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OK, now I understand. Thanks.

Well, sin of all sins (shush! don't tell anyone I said this ), how about hiring or borrowing a Nikon D800? Is that enough pixels for you? Or even hiring a Leica S which has a similar number of pixels.

If you shoot in manual mode there really isn't much to learn in terms of operating a MF camera. But if the issue for you is wanting to set the camera's features up for maximum userbility and wanting to feel comfortable post processing the files for optimum output then yeah there is a bit of learning. However, it ain't a problem because from personal experience I can tell you that the MF companies, Hasselblad particularly, offer a lot of free seminars to aid those wishing to use their system. They have seminars and workshops for use of their cams as well as their Phocus software. Here in the UK, and I believe it's the same in U.S. (sorry, I didn't ask before, where are you based?), Hasselblad run regular sessions almost fortnightly.

Leica have an educational program for their S System, but when I last looked it wasn't as good as Hasselblad's but you will learn what you need to through a combination of attending a Leica session and swotting up on info from various blogs, the best independent blog info seems to be here: http://www.reddotforum.com/

As for Phase One/Mamiya, I have only ever once been on a workshop for their system and it was only that one time that I saw any training sessions advertised for the system. They don't appear to me to be out there like Hasselblad, whose educational program extends to colleges up and down the country. It is my understanding from reading the Luminous Landscape blog that Phase One/Mamiya will attend your studio or home to go through the system with you but that's in North America; I am not too sure how things work here in the U.K.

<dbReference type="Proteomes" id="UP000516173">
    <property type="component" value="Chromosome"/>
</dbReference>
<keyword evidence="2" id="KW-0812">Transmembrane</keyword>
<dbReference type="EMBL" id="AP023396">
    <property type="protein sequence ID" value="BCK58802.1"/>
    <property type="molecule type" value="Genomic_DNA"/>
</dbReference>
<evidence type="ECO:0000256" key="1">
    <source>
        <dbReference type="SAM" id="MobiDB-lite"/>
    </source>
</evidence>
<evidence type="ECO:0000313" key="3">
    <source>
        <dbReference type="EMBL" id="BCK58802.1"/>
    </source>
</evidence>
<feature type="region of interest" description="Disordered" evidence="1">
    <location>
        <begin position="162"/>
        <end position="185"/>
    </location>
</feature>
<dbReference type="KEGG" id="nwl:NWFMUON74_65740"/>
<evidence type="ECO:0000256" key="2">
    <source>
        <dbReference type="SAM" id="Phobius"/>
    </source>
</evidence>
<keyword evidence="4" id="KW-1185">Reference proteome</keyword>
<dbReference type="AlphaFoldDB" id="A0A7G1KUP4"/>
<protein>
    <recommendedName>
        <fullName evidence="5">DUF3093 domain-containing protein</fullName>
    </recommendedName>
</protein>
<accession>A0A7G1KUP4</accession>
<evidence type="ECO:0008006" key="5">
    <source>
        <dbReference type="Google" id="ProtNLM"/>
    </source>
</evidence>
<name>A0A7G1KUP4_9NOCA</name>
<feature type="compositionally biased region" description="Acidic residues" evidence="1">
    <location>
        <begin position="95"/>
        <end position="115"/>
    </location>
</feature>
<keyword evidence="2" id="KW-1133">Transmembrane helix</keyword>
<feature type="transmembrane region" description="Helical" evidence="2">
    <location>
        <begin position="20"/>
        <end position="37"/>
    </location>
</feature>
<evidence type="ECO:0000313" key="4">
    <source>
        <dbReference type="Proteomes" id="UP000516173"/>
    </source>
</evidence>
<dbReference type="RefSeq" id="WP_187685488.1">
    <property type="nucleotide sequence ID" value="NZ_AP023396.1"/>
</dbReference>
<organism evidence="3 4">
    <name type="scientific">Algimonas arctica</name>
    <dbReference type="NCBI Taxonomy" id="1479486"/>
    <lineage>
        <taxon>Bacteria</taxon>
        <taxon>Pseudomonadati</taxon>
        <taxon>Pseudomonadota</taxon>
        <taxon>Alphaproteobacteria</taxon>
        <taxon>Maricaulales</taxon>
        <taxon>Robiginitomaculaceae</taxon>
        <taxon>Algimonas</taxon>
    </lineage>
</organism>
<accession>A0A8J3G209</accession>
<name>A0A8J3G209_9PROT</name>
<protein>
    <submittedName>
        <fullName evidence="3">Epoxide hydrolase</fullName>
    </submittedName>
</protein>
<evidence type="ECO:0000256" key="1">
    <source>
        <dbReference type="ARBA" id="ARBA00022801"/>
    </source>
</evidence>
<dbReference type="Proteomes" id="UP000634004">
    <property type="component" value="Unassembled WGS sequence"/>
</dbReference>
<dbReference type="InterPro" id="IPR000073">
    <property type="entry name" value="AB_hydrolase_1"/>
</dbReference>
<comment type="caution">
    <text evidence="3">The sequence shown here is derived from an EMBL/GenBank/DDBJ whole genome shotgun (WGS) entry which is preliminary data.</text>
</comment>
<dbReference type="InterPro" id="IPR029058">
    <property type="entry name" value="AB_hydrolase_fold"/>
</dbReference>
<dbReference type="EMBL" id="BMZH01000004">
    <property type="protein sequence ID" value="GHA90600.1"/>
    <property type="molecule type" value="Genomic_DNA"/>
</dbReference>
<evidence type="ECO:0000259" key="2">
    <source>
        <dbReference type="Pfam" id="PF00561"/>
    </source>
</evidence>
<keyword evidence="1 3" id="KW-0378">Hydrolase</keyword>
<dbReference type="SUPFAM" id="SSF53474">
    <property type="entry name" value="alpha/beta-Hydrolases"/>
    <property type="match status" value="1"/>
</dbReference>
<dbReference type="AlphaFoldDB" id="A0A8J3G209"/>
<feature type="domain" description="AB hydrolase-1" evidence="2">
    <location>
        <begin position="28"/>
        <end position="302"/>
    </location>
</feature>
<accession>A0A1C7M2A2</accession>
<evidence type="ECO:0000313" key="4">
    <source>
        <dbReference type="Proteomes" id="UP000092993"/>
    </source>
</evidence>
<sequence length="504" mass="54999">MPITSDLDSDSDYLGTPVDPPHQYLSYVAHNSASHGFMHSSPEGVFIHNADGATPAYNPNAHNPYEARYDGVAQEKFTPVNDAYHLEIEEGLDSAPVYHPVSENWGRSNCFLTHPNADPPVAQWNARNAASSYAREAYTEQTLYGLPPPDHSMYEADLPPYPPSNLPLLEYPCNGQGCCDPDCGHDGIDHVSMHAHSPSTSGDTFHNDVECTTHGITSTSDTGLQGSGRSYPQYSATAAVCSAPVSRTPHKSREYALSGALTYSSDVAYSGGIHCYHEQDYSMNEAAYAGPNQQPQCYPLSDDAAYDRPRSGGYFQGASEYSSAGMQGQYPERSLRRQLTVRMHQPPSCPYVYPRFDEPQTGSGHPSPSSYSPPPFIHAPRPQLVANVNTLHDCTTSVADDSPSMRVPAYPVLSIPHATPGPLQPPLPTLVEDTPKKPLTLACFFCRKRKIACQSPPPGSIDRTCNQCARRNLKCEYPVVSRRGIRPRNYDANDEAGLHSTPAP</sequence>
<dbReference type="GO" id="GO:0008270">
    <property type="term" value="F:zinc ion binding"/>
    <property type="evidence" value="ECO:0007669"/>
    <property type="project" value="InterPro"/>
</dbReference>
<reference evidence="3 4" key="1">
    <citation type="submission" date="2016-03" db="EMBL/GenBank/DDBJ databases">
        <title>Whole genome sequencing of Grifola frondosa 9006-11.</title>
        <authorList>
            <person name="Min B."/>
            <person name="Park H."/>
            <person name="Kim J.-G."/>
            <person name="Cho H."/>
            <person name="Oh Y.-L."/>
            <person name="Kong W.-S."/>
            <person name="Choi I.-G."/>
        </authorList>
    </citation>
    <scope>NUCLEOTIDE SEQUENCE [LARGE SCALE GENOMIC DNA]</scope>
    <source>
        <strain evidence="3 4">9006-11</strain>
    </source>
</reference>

Having handled all three systems, and having fairly small hands and wrists, I find the Hassy system the most irritating to use. The body balance is horrid. It does however have the best autofocus system of any MF system, and I would go as far as saying it has the cleverest central point AF system (known as TrueFocus) of any camera, period.

I found the Phase One/Mamiya and Leica cams to be the most like using a 35mm camera with the Leica being the best feel by miles; other MF cams are not even in the same league as the Leica in terms of handling. I wasn't too keen on the Phase One/Mamiya dual battery (one in body, one in digital back) and dual power-on set up but the system does have some amazing backs now with touchscreen (I have not seen or handled the new touchscreen backs yet, just read reviews).